Krippendorffs Alpha generalizes several known statistics, often called inter-coder agreement indicators, inter-referenced reliability, reliability of coding of certain unit sets (unlike unitzing), but it also differs from statistics called reliability coefficients, but which are not adapted to the specifics of the coding data generated for subsequent analyses. Match when assigning a code to a particular segment is indicated by the green icon in the first column. A red symbol in this column indicates that there is no agreement for this segment. Here too, two results tables are generated: the code-specific results table and the detailed matchboard. In qualitative analysis, the analysis of the Intercoder agreement is mainly aimed at improving coding guidelines and individual codes. However, it is often desirable to calculate the percentage of approval, particularly with respect to the research report to be developed at a later date. This percentage of the agreement can be viewed in the results table specific to the code above, which takes into account both individual codes and all codes. In the « Kappa (RK) column, the results table shows a randomly corrected value for the percentage of agreement. It takes into account the likelihood that two people will randomly choose and assign the same codes in a document (if they simply chose random codes without considering the data).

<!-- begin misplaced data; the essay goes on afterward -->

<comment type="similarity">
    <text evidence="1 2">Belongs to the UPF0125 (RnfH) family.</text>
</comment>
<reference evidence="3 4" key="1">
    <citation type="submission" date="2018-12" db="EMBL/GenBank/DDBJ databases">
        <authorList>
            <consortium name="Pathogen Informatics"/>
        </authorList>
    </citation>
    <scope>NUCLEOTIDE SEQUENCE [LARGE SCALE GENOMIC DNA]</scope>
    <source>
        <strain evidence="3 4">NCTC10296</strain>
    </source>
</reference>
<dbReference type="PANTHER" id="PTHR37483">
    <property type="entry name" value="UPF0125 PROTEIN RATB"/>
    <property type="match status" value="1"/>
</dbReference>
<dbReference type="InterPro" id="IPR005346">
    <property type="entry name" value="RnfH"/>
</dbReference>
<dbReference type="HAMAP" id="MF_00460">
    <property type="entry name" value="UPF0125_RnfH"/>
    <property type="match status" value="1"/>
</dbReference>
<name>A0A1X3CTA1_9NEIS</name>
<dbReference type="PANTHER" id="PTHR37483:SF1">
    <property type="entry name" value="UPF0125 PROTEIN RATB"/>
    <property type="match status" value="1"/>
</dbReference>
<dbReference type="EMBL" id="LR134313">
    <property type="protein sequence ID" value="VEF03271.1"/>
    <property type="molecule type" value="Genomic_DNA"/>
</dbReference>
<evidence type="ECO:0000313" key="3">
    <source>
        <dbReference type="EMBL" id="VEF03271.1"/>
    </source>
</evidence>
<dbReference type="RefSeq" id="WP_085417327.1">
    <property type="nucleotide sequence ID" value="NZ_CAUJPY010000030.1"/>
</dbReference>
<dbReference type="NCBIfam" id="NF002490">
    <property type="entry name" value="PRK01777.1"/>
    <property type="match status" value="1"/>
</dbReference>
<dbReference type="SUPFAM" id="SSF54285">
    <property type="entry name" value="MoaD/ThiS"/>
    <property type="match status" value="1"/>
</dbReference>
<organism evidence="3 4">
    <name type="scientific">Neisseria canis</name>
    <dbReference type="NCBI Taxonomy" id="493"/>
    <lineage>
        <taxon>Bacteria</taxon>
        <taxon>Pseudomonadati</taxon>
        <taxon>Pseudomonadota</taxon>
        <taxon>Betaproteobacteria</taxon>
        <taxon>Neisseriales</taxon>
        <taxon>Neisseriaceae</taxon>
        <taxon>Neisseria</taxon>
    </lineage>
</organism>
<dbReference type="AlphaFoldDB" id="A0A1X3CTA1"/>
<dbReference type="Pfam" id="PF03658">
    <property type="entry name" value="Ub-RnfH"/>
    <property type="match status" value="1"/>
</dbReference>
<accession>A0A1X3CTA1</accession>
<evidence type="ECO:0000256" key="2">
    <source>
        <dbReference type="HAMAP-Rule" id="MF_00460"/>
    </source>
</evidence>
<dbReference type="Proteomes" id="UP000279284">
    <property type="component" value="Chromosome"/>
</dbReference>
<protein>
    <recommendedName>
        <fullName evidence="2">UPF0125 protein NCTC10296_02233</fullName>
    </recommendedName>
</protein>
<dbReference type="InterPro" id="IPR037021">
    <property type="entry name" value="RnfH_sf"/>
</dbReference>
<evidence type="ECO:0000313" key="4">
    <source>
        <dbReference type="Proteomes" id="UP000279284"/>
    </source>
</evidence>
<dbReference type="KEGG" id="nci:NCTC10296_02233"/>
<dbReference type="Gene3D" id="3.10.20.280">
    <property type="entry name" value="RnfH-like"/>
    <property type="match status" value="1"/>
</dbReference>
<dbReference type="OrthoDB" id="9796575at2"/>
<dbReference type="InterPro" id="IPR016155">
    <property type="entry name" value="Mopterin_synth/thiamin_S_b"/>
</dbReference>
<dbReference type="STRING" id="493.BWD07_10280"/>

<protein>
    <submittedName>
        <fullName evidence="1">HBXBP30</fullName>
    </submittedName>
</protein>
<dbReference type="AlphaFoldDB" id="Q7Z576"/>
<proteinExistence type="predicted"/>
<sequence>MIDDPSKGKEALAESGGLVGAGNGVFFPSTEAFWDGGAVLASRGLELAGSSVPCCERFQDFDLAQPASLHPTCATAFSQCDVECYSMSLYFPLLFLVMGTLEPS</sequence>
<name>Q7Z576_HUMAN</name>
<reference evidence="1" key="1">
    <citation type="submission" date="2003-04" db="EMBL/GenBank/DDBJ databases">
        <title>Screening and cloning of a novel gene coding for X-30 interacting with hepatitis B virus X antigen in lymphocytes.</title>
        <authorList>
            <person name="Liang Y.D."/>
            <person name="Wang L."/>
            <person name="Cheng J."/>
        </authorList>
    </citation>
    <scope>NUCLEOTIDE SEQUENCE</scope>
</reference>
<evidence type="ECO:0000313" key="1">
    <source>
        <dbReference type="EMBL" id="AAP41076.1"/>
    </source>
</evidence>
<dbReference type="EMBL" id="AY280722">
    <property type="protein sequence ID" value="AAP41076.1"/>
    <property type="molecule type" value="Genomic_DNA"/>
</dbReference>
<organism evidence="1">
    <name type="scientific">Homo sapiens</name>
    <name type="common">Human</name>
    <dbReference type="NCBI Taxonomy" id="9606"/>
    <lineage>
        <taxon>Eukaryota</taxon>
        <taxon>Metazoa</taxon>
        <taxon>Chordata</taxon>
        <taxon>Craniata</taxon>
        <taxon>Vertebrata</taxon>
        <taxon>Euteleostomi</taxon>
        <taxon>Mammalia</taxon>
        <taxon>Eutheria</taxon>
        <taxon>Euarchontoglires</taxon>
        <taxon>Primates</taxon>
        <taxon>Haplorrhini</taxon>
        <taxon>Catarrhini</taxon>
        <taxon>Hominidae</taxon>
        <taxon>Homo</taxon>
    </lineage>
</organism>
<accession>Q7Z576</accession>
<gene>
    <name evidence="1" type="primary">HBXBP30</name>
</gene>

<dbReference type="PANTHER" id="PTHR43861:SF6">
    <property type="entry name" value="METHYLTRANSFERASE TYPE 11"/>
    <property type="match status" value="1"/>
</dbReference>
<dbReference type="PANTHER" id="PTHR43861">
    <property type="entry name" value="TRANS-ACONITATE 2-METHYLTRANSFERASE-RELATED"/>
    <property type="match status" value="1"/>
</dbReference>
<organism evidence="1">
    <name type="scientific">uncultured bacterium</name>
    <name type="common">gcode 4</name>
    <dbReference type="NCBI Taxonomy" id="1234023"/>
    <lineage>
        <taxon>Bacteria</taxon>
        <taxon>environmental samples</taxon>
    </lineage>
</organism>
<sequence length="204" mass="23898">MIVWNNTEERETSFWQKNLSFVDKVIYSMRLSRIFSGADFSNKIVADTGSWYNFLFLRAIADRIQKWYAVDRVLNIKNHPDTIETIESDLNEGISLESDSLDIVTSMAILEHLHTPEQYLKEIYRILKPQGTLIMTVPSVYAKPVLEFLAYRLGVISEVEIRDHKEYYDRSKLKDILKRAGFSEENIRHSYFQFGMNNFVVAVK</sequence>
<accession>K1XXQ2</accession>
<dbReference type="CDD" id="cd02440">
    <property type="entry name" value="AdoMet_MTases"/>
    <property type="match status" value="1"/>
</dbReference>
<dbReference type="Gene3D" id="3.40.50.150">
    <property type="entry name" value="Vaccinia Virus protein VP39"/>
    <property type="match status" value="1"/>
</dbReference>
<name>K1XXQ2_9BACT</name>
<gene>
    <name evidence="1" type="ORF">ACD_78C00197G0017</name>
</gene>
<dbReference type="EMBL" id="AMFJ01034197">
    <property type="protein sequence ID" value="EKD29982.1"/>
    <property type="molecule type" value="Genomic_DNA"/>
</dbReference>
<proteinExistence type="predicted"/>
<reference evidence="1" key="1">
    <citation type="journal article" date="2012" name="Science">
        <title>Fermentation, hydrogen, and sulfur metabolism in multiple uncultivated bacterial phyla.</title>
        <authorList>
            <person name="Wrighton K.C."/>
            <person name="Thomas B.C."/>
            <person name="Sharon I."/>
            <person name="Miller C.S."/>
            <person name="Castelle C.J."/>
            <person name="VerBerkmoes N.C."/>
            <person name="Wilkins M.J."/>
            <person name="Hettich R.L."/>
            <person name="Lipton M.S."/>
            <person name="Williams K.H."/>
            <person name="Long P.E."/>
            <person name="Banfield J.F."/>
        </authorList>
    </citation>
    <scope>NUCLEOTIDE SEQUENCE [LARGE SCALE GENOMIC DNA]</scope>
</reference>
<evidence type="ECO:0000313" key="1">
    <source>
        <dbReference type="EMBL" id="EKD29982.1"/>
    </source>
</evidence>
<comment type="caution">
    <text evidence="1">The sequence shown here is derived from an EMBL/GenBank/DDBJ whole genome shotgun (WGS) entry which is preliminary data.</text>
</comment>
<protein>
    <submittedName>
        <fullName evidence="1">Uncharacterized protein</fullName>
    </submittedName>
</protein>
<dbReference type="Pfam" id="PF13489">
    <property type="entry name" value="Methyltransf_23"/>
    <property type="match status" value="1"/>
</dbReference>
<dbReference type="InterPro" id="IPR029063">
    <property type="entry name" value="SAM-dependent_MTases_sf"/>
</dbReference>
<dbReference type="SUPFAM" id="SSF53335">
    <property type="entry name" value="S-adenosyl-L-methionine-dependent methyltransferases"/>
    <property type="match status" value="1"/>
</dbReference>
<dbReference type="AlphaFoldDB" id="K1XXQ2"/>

The calculation only makes sense if you select the Unassigned Codes option as matches and is therefore only visible if this option is selected. The criterion is the frequency of the occurrence of the code in the document; Specifically, the frequency of correspondence (agreement) of the attribution of the code. When it describes a statistic as a statistic of consistency, reproducibility or reliability, it does not become a valid clue as to whether coded data can be relied upon to make future decisions. Its mathematical structure must adapt the process of encoding units into a system of analyccible terms. The Krippendorff alpha coefficient named after the academic Klaus Krippendorff, is a statistical measure of the agreement obtained when encoding a series of units of analysis against the values of a variable. Since the 1970s, alpha has been used in content analysis, in which text units are classified by trained readers, in advice and surveys, where experts code interview data in terms of analysis, in psychological tests that must be compared to alternative tests of the same phenomena, or in observational studies that record unstructured events for subsequent analysis.